SNAME Chesapeake And MTS Washington Sections In Joint Meeting

A joint meeting was held in November at the Fort Meyer Officers' Club by the Chesapeake Section of The Society of Naval Architects and Marine Engineers and the Washington, D.C. Section of the Marine Technology Society.

The paper, the National Science Foundation Drilling Programs— A Status Report, by Wilbur G. Sherwood, Peter E. Wilkniss and Archie McLerran, all of the National Science Foundation (NSF), provided a subject that appealed to the similar, yet also diverse, interests of both organizations.

The presentation by Mr. Sherwood began with a brief history of the National Science Foundation's Deep Sea Drilling Program, which began in 1961 when the CUSS I drilling platform undertook nine days of drilling in 3,240 feet of water off LaJolla, Calif.

The program continued on using more capable platforms and culminated in the use of the drillship Glomar Challenger, which is now obtaining deep ocean sediment samples off the Southeast Coast of the United States.

During the past 19 years, the Deep Sea Drilling Project has added materially to our under- standing of the earth's crust, including data leading to the development of the plate tectonics model. In addition, s i g n i f i c a nt technical advances in offshore drilling, such as dynamic positioning, satellite navigation, sonar drill hole re-entry techniques, improved core bits and equipment, and improved coring techniques are now being used by the offshore oil drilling and mining industry. Other recent developments include the ability to run intermediate casings in deep water (18,000 feet or greater), successful fishing and recovery of a drill string in 18,000 feet of water, improved deepwater drill string designs, and the development of instruments capable of obtaining data from deep holes.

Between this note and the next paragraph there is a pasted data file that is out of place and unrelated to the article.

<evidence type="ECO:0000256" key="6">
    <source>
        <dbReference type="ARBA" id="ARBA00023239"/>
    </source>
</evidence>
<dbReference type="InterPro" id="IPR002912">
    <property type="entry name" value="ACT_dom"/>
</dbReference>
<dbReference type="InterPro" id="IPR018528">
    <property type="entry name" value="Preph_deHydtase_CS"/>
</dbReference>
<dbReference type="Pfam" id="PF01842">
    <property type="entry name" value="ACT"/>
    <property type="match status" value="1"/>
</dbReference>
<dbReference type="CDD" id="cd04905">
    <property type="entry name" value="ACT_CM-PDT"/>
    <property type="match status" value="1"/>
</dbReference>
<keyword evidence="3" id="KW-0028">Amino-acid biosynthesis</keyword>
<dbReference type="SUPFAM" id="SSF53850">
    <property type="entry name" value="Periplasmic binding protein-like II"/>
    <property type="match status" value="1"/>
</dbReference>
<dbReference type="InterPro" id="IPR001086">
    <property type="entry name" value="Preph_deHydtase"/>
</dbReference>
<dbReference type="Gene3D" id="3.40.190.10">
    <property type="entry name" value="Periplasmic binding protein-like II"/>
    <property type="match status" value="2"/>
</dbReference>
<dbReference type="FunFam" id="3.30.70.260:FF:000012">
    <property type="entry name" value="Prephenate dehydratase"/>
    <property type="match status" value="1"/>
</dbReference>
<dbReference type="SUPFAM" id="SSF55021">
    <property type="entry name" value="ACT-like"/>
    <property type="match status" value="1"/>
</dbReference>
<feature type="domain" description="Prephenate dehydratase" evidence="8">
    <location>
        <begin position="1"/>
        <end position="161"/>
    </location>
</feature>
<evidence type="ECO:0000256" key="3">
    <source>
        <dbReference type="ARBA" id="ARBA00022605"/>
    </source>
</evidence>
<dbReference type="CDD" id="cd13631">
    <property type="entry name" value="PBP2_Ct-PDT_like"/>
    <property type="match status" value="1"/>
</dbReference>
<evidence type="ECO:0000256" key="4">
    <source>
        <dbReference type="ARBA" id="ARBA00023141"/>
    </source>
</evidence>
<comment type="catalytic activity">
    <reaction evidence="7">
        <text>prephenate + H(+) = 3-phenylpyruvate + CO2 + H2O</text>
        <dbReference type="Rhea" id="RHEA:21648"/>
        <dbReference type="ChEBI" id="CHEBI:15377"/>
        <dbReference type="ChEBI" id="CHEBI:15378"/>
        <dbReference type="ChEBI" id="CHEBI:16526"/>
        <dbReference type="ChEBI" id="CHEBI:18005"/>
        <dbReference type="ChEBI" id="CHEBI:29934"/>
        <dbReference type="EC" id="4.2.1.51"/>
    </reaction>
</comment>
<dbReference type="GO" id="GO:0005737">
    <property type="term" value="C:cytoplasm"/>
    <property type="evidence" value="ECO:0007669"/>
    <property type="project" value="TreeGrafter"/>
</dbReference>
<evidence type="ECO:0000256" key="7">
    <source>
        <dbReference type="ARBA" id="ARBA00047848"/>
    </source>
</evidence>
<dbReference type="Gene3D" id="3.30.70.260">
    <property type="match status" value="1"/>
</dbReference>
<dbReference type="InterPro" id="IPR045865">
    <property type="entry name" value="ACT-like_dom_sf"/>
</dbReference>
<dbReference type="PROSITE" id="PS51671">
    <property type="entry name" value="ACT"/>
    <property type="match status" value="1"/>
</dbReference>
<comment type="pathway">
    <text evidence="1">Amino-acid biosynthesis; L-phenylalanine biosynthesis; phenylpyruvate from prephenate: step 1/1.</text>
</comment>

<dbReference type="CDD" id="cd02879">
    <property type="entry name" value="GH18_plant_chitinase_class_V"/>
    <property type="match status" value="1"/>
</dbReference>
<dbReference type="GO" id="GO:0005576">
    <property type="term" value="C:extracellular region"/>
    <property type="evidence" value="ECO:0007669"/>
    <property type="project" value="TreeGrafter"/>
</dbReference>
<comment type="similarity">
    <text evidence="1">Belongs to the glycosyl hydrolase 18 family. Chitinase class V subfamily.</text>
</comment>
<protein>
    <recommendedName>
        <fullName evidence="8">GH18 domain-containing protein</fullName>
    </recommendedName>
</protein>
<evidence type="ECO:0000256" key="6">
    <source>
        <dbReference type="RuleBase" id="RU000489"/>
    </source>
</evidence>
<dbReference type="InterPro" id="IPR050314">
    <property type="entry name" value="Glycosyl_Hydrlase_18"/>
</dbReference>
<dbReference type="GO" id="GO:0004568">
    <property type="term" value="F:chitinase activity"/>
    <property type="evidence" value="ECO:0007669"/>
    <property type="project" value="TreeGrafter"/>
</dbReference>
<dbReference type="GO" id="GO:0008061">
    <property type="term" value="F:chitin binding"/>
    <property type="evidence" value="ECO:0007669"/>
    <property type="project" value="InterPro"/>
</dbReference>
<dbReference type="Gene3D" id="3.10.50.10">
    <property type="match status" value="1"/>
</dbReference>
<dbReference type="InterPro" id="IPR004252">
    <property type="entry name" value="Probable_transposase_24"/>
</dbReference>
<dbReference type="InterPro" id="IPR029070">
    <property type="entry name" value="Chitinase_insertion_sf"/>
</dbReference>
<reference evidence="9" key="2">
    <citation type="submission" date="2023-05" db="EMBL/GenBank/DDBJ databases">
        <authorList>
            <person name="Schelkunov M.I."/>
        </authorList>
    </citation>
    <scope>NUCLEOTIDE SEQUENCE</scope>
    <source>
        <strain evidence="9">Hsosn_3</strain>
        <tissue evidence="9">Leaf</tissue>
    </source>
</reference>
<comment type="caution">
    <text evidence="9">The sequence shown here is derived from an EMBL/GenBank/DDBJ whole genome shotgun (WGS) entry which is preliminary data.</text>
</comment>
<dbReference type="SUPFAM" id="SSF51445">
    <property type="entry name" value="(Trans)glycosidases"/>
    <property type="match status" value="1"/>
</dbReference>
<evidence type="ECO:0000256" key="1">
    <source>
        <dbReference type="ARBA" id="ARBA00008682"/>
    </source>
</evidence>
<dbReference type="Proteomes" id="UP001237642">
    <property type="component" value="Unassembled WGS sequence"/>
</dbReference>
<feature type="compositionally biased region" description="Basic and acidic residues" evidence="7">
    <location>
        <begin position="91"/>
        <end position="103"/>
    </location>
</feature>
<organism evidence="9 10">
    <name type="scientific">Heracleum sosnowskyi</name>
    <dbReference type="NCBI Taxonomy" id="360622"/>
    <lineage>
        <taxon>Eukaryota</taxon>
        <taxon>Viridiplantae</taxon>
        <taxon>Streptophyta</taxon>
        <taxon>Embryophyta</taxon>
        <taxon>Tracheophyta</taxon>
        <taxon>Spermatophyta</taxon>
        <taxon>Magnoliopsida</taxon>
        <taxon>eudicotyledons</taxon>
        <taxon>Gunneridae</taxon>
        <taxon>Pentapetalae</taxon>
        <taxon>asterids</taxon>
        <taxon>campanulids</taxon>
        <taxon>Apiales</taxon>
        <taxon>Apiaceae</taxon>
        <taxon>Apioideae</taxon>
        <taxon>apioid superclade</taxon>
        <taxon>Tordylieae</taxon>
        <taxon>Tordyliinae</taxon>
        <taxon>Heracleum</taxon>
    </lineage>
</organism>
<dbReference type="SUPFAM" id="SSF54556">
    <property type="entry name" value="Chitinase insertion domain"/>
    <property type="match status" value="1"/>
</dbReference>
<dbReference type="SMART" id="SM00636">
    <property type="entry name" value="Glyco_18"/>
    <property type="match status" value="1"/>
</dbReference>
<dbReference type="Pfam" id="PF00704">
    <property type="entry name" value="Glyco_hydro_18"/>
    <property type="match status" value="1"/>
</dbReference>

The limitations of the Glomar Challenger have led to the need for a more capable platform to support a major new initiative, the Ocean Margin Drilling Project, which entails drilling in 13,- 000 feet of water to depths of 20,000 feet below the subsea bottom.

This effort will be jointly funded by the U.S. Government and the oil industry, and primary emphasis will be placed on increasing basic scientific knowledge about the passive ocean margins where thick sediments exist and sophisticated well control techniques and blowout prevention are required.

It is intended to use the Government- owned Glomar Explorer for this program because of its seakeeping and stability characteristics, deadweight capacity, available volume for laboratories, and precise stationkeeping system.

To date, a baseline conceptual design has been completed and NSF intends to complete an updated Baseline Design, including trade-off studies, and to issue a request for proposals for a program systems integration contractor in Fiscal Year 1981.

Maritime Reporter Magazine, page 48,  Jan 1981 Arkansas

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